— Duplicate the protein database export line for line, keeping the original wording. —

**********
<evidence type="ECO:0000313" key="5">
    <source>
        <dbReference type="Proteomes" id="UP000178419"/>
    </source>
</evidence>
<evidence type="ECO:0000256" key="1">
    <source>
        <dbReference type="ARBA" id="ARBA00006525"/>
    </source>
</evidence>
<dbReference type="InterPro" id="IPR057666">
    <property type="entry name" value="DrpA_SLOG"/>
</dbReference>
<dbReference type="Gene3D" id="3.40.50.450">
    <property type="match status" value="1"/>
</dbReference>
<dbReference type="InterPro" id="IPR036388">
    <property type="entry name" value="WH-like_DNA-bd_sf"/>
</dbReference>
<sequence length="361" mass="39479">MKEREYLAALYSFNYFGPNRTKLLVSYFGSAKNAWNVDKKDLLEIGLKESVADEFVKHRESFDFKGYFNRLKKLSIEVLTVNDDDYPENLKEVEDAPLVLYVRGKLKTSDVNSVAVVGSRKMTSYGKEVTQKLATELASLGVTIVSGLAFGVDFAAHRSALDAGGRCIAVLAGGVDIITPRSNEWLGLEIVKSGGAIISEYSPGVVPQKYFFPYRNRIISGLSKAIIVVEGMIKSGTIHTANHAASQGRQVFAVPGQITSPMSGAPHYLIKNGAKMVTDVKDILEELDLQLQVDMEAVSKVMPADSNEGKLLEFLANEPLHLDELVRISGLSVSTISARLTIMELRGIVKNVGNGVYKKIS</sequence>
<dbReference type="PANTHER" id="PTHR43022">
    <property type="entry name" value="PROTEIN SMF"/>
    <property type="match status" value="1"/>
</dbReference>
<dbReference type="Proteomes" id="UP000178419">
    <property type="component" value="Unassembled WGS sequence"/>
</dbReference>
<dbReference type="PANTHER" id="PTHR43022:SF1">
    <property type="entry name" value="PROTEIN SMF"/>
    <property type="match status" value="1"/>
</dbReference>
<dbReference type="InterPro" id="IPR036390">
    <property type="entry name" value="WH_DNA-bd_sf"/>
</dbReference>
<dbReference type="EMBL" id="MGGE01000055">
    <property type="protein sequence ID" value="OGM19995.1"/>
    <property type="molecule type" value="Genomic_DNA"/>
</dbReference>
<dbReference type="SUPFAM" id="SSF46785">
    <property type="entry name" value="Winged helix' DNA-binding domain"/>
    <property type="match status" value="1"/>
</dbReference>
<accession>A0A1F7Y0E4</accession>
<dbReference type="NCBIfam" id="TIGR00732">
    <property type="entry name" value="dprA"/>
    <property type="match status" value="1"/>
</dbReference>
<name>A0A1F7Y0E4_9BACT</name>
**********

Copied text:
<evidence type="ECO:0000313" key="5">
    <source>
        <dbReference type="Proteomes" id="UP000178419"/>
    </source>
</evidence>
<evidence type="ECO:0000256" key="1">
    <source>
        <dbReference type="ARBA" id="ARBA00006525"/>
    </source>
</evidence>
<dbReference type="InterPro" id="IPR057666">
    <property type="entry name" value="DrpA_SLOG"/>
</dbReference>
<dbReference type="Gene3D" id="3.40.50.450">
    <property type="match status" value="1"/>
</dbReference>
<dbReference type="InterPro" id="IPR036388">
    <property type="entry name" value="WH-like_DNA-bd_sf"/>
</dbReference>
<sequence length="361" mass="39479">MKEREYLAALYSFNYFGPNRTKLLVSYFGSAKNAWNVDKKDLLEIGLKESVADEFVKHRESFDFKGYFNRLKKLSIEVLTVNDDDYPENLKEVEDAPLVLYVRGKLKTSDVNSVAVVGSRKMTSYGKEVTQKLATELASLGVTIVSGLAFGVDFAAHRSALDAGGRCIAVLAGGVDIITPRSNEWLGLEIVKSGGAIISEYSPGVVPQKYFFPYRNRIISGLSKAIIVVEGMIKSGTIHTANHAASQGRQVFAVPGQITSPMSGAPHYLIKNGAKMVTDVKDILEELDLQLQVDMEAVSKVMPADSNEGKLLEFLANEPLHLDELVRISGLSVSTISARLTIMELRGIVKNVGNGVYKKIS</sequence>
<dbReference type="PANTHER" id="PTHR43022">
    <property type="entry name" value="PROTEIN SMF"/>
    <property type="match status" value="1"/>
</dbReference>
<dbReference type="Proteomes" id="UP000178419">
    <property type="component" value="Unassembled WGS sequence"/>
</dbReference>
<dbReference type="PANTHER" id="PTHR43022:SF1">
    <property type="entry name" value="PROTEIN SMF"/>
    <property type="match status" value="1"/>
</dbReference>
<dbReference type="InterPro" id="IPR036390">
    <property type="entry name" value="WH_DNA-bd_sf"/>
</dbReference>
<dbReference type="EMBL" id="MGGE01000055">
    <property type="protein sequence ID" value="OGM19995.1"/>
    <property type="molecule type" value="Genomic_DNA"/>
</dbReference>
<dbReference type="SUPFAM" id="SSF46785">
    <property type="entry name" value="Winged helix' DNA-binding domain"/>
    <property type="match status" value="1"/>
</dbReference>
<accession>A0A1F7Y0E4</accession>
<dbReference type="NCBIfam" id="TIGR00732">
    <property type="entry name" value="dprA"/>
    <property type="match status" value="1"/>
</dbReference>
<name>A0A1F7Y0E4_9BACT</name>